Blue (Da Ba Dee)

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"Blue (Da Ba Dee)"
Single by Eiffel 65
from the album Europop
ReleasedOctober 1998[1]
RecordedSeptember 1998
  • 4:45 (album version)
  • 3:39 (video edit)
  • 3:23 (radio version)
LabelBliss Corporation
  • Maurizio Lobina
  • Massimo Gabutti
  • Luciano Zucchet
Eiffel 65 singles chronology
"Blue (Da Ba Dee)"
"Too Much of Heaven"

"Blue (Da Ba Dee)" is a song by Italian music group Eiffel 65. It was first released in October 1998 in Italy by Bliss Corporation and became internationally successful the following year.[1] It is the lead single of their debut album Europop. The song is the group's most popular single, reaching number one in many countries such as Ireland, the United Kingdom,[3] the Netherlands, France, Sweden, Switzerland, New Zealand, Finland, Norway, Australia, Germany and Hungary, as well as reaching number six on the Billboard Hot 100 in the United States.[4]

In the United Kingdom, the song originally entered the top 40 purely on import sales; it was only the third single to do this.[5] The song also received a Grammy Award nomination for Best Dance Recording at the 2001 Grammy Awards, 2 years after it was released.[6]

Writing and production[edit]

"Blue", written by Eiffel 65 lead singer Jeffrey Jey, keyboardist Maurizio Lobina, and producer Massimo Gabutti, it was known for Underground Warriors, was inspired by group member Maurizio Lobina's composed opening piano hook. The producers of the song then came up with the idea for a dance song. Jey stated that his inspiration for the lyrics was how a person picked his lifestyle. The colour blue as the main topic of the song was picked at random, with Lobina telling him to write nonsensical lyrics. "Blue" is one of the first hit songs to use the Auto-Tune vocal warble effect, after Cher's "Believe" and Kid Rock's "Only God Knows Why".[citation needed] Lobina came up with the "da ba dee" hook at the end of this line.[7]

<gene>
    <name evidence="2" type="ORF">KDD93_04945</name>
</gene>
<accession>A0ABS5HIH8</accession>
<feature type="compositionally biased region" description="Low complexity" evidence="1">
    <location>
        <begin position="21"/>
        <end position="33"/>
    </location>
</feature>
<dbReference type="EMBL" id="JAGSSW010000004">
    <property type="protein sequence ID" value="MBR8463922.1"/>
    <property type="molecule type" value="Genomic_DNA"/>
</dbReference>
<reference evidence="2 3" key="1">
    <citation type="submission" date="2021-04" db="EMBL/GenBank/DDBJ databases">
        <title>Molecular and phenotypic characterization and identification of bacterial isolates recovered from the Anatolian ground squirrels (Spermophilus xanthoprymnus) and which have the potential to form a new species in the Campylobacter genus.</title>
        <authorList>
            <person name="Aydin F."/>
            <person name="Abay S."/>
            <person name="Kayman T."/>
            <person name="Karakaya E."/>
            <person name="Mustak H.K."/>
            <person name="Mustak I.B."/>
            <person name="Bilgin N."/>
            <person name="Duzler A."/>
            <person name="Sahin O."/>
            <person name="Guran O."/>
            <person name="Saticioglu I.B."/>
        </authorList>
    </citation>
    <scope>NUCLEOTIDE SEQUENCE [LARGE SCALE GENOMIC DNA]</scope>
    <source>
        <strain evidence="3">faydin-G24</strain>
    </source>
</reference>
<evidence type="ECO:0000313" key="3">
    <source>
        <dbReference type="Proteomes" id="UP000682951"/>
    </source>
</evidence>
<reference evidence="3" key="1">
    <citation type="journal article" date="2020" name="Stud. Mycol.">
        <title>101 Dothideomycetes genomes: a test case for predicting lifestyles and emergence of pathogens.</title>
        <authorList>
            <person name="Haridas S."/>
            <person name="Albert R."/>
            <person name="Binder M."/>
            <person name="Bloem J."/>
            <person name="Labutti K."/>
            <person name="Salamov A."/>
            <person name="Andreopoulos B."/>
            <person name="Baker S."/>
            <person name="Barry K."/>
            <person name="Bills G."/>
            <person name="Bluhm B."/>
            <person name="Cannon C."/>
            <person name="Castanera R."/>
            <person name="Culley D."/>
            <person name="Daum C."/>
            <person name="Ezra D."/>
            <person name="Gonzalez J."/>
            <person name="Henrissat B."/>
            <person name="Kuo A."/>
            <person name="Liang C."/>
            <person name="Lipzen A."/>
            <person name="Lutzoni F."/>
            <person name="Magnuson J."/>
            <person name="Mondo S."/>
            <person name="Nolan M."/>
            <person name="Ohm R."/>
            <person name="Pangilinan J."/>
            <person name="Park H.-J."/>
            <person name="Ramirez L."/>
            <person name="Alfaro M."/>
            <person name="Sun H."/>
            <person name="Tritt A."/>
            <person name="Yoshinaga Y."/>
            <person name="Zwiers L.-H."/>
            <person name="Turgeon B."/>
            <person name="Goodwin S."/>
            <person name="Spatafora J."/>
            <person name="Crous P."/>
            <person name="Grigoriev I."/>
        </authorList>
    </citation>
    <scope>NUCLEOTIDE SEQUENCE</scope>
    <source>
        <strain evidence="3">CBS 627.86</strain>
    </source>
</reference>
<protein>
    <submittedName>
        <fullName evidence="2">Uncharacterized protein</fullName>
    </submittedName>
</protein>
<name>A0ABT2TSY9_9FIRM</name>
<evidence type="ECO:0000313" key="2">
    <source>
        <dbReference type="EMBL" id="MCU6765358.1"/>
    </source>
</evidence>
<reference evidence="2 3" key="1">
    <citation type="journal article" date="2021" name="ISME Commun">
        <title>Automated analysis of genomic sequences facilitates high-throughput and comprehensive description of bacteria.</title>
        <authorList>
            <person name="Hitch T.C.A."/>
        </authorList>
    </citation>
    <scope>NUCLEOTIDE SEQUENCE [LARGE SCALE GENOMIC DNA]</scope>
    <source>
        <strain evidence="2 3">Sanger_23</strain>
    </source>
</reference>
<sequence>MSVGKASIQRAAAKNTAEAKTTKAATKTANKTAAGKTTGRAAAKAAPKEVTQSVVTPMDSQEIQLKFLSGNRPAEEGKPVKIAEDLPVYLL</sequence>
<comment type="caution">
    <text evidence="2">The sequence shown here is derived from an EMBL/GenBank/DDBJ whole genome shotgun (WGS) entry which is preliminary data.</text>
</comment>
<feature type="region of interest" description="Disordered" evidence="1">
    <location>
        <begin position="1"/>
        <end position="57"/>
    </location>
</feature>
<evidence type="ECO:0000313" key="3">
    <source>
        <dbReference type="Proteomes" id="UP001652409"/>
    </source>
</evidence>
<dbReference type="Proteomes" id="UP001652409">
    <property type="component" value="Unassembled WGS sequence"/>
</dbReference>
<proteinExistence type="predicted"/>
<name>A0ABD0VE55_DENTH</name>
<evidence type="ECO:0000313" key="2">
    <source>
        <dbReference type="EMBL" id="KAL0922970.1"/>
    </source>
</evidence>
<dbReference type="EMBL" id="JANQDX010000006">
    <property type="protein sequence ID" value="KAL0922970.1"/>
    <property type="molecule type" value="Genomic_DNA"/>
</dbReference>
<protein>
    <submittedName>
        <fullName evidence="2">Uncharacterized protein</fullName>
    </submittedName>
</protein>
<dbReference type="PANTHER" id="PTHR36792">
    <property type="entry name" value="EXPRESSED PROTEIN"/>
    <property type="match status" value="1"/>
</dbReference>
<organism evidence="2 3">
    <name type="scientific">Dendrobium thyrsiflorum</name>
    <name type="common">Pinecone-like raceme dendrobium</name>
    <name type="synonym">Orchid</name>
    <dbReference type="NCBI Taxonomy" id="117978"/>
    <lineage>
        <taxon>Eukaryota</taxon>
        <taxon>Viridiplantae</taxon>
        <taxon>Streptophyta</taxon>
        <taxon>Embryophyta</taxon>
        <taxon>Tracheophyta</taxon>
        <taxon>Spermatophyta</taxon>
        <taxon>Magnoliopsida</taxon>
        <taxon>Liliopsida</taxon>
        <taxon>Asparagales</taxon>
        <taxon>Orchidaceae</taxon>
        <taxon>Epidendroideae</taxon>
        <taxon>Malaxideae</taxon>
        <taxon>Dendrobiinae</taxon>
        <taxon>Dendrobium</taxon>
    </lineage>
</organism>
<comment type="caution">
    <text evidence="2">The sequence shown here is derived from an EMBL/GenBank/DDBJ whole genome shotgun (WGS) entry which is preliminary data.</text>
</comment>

Lyrics and composition[edit]

"Blue (Da Ba Dee)" is written in the key of G minor, with the vocal range spanning from C3 to E♭4,[8] and is set in common time with a moderate tempo of 128 beats per minute.[9]

The song's lyrics tell a story about a man who lives in a "blue world." It is also stated he is "blue inside and outside," which, along with the lyric "himself and everybody around 'cause he ain't got nobody to listen," and "blue are the feelings that live inside me" may indicate that the term blue represents his emotional state; however, the song also states that a vast variety of what he owns is also blue, including his house and his car ("a blue Corvette"): various blue-coloured objects are also depicted on the single's cover.[10] The song's hook is the sentence "I'm blue," followed by a repetition of the sounds "da ba dee da ba daa", which the hook is based around. This sound shared by related compositions such as "Better Off Alone" by Alice Deejay that surfaced around the same time.[11]